My husband and I have long had a specific goal of raising children who are innocent — not ignorant. We homeschool and make careful choices as to what our six boys read and the movies they watch. So often, these choices of ours are misunderstood by friends and family. Like recently, when a neighbor was over for lunch. This kind fellow who doesn’t ascribe to any formal religion prodded me about the stack of textbooks on my kitchen counter.
“Is the world really so scary?” he asked with a smile.
“Oh no,” I replied, “The world so full of beauty, and I don’t want them to miss it.”
Let me explain.
I won’t have my boys swapping Smart Phones with friends, scrolling screens with images of naked ladies — unless, of course, those naked ladies were painted by DaVinci. DaVinci’s naked ladies — I’m cool with those. As a family we didn’t bat an eye when such art was on special display at our local museum. We didn’t shield our boys from studying these masterful nudes because these pieces depict the body as Pope John Paul II would describe it in his book Love and Responsibility: “in splendor and beauty,” a gift of God’s creation, not a “thing” to be objectified.
Get it? Innocent — not ignorant. There’s a difference, and this goal of ours along with the fact that my eldest sons, ages 10 and 12, have displayed consistent signs of having the spiritual and emotional maturity needed for D.C.’s March for Life is precisely why they and my husband are among the hundreds of thousands protesting the atrocity of abortion today. They left in the dark this morning, even though as a mom my instincts were screaming to have them stay home with me and my younger four kids on what is sure to be a chilly day.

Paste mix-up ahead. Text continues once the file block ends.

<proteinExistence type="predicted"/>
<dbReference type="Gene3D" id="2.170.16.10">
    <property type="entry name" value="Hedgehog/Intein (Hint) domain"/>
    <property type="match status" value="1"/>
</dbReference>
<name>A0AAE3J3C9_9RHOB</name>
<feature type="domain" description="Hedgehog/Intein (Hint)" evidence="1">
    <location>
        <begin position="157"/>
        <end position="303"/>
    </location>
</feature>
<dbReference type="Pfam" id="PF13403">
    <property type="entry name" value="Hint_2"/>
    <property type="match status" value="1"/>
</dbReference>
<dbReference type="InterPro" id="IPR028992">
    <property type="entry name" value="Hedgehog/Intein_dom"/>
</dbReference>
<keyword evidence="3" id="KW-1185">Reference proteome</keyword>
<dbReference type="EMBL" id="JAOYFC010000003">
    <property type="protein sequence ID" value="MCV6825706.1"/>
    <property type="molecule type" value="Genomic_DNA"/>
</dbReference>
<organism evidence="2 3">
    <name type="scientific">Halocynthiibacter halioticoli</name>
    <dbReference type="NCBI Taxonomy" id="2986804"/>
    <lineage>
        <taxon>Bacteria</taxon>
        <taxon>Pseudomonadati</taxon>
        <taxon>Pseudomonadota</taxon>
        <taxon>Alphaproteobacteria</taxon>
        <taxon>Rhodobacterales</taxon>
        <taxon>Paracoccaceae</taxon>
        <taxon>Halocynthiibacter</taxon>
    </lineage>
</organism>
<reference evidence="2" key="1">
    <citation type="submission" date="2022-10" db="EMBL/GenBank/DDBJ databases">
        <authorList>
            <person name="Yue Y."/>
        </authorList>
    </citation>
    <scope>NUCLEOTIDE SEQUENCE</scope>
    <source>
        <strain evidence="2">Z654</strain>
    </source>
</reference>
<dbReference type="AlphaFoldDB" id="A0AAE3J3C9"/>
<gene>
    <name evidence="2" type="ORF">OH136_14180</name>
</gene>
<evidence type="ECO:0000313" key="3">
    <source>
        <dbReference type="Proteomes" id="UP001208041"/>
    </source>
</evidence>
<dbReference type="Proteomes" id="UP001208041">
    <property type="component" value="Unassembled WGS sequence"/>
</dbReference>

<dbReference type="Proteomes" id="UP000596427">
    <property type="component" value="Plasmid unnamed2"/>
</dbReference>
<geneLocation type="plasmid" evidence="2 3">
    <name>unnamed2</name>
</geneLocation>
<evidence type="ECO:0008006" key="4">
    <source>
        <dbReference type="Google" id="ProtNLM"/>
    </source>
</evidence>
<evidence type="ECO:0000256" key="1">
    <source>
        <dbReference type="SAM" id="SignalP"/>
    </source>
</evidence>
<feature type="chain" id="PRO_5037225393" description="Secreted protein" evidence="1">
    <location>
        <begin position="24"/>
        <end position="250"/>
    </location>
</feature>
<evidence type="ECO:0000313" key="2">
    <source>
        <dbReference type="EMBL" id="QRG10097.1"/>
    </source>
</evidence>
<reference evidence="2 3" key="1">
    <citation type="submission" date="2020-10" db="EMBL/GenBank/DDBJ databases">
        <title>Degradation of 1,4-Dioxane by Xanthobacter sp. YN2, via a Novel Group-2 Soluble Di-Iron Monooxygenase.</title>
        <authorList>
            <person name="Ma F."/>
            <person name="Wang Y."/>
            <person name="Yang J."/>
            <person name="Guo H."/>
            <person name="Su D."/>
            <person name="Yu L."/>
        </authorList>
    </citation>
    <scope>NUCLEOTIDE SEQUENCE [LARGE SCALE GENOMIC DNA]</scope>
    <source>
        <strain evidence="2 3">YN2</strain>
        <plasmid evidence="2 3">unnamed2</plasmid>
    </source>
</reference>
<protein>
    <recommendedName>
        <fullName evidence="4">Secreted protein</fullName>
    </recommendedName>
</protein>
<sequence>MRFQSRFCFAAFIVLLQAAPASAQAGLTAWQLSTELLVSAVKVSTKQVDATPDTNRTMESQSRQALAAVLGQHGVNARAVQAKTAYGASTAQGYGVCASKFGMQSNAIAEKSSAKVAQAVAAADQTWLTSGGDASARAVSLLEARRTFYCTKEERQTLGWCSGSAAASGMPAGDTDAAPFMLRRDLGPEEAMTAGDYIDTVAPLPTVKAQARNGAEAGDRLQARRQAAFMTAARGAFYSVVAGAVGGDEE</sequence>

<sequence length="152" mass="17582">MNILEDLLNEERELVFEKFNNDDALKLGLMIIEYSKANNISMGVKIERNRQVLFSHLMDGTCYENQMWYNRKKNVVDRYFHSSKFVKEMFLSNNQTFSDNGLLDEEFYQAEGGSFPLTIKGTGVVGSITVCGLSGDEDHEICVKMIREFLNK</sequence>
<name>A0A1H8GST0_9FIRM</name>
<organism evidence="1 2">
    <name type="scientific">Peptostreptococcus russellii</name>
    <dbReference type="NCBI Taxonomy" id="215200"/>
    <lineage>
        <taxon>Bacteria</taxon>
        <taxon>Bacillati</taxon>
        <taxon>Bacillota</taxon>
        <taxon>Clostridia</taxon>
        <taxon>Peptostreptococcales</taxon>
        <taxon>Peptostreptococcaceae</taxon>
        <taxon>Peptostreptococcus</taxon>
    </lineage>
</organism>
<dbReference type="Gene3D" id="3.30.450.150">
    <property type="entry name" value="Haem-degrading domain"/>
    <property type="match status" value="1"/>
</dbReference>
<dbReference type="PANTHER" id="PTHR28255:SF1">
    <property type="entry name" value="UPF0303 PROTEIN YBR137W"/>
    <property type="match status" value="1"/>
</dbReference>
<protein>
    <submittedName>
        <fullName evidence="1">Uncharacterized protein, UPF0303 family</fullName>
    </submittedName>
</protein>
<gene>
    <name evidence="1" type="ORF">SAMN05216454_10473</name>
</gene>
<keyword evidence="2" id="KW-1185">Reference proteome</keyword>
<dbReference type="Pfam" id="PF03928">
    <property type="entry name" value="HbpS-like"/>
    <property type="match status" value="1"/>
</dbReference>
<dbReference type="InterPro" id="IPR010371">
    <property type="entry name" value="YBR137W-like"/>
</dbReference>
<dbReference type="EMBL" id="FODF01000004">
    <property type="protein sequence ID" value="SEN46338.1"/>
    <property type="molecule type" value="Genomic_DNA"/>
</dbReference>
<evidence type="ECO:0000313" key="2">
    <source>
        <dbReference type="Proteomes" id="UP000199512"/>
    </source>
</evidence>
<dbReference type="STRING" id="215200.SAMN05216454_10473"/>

“They could get sick,” a voice in my head whispers.
“Or scared or lost or worse …”
But I have to let them go for so many millions and millions of Reasons. Reasons who should have been named Susan or William or Brenda or Pete. Reasons who will never breathe air or cry tears or feel the sun shine on their skin. Reasons who were robbed of all their choices because of their mothers’ one fatal and legal choice, a choice often made by default when families and communities have failed to offer support.
And I have to say that as I sit here by the warmth of a fire, bouncing a baby on my knee, I’m deeply proud of my boys. In my mind’s eye, they’re soldiers armed with rosaries, marching in the shadow of the Capitol, giving voice to the voiceless. In a day in age when so many are silent, passive and ambivalent about the holocaust happening in our own backyard — 3,000 babies aborted each day in the US alone — I find sanity in the truth guiding my sons’ protest and the timeless teachings of our our Faith.
My second son, Augustine Ambrose, explained his participation in the March for Life best the other night when he was helping me make supper. “Gus” stood by the stove, soberly clutching a photo of his most recent hero, Saint Jose Luis Sanchez Del Rio, a 14-year-old who was hanged by his government for refusing to denounce his faith during Mexico’s Cristero’s War in 1928.
“When your country’s laws go against God’s laws,” Gus’s dark blue eyes were wide glassy pools, “you’ve got to follow God’s laws instead.”
“Viva Cristo Rey!” I answered, echoing the Cristero’s battle cry as I pulled a casserole from the oven.
“What’s that mean?” my 8-year-old Simeon asked as he joined the family at the table.
“Long Live Christ the King!” My husband cheered with his fist to the sky.
And with bowed heads, we all said “Amen.”
This post has been updated.